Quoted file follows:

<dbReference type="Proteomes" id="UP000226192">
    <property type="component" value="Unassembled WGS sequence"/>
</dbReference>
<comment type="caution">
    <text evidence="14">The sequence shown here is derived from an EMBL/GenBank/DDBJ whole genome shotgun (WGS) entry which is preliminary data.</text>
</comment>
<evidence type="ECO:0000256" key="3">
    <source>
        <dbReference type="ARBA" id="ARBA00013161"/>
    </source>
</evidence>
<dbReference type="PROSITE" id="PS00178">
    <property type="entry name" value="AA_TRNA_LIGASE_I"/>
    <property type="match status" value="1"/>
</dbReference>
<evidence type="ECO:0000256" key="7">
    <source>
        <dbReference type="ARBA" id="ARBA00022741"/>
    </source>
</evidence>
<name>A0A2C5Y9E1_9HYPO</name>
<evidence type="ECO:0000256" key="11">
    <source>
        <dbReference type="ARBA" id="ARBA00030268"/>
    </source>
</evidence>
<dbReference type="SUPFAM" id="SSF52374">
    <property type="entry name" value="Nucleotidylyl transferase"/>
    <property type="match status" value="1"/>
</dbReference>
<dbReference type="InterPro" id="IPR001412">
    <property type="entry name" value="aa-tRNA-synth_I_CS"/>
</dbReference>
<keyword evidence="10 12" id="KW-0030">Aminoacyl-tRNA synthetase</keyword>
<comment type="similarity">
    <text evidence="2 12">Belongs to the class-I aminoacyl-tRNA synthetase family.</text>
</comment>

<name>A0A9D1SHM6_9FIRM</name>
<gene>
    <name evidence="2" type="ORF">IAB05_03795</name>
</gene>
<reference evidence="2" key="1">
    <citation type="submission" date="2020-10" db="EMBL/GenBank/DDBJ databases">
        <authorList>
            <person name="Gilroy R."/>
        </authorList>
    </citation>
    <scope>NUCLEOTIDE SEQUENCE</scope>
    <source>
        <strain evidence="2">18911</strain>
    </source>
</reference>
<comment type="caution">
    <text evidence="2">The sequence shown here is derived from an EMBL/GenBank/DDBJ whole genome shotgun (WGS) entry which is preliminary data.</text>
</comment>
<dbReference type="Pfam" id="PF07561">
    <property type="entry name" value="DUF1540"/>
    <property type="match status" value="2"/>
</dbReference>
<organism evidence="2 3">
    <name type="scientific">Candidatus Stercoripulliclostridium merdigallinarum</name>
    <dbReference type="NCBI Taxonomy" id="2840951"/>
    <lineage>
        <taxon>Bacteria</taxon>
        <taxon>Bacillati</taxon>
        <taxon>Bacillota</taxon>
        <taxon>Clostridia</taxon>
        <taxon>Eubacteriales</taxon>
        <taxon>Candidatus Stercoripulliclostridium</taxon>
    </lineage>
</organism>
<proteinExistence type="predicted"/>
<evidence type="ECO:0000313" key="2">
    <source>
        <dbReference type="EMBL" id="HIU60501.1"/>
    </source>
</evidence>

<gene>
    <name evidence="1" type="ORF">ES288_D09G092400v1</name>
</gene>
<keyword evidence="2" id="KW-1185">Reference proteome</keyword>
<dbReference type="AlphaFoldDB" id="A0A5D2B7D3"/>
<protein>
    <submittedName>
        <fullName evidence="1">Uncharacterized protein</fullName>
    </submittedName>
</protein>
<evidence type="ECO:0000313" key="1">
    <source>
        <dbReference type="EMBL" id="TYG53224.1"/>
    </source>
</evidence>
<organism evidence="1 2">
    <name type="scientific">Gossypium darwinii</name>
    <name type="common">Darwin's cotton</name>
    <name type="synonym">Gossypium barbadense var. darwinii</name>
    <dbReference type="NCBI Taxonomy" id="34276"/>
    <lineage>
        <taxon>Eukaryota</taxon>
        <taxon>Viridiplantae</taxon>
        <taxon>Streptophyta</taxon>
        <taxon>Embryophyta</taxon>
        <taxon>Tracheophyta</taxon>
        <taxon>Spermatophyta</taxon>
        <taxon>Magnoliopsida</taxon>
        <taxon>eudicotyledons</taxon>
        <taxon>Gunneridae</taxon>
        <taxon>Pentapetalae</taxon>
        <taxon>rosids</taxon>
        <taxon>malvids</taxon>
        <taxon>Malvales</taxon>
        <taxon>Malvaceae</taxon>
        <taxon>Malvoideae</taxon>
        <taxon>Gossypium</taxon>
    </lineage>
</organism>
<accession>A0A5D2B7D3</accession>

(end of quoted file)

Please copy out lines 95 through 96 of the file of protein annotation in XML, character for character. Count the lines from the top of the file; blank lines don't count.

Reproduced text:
    <name type="common">Darwin's cotton</name>
    <name type="synonym">Gossypium barbadense var. darwinii</name>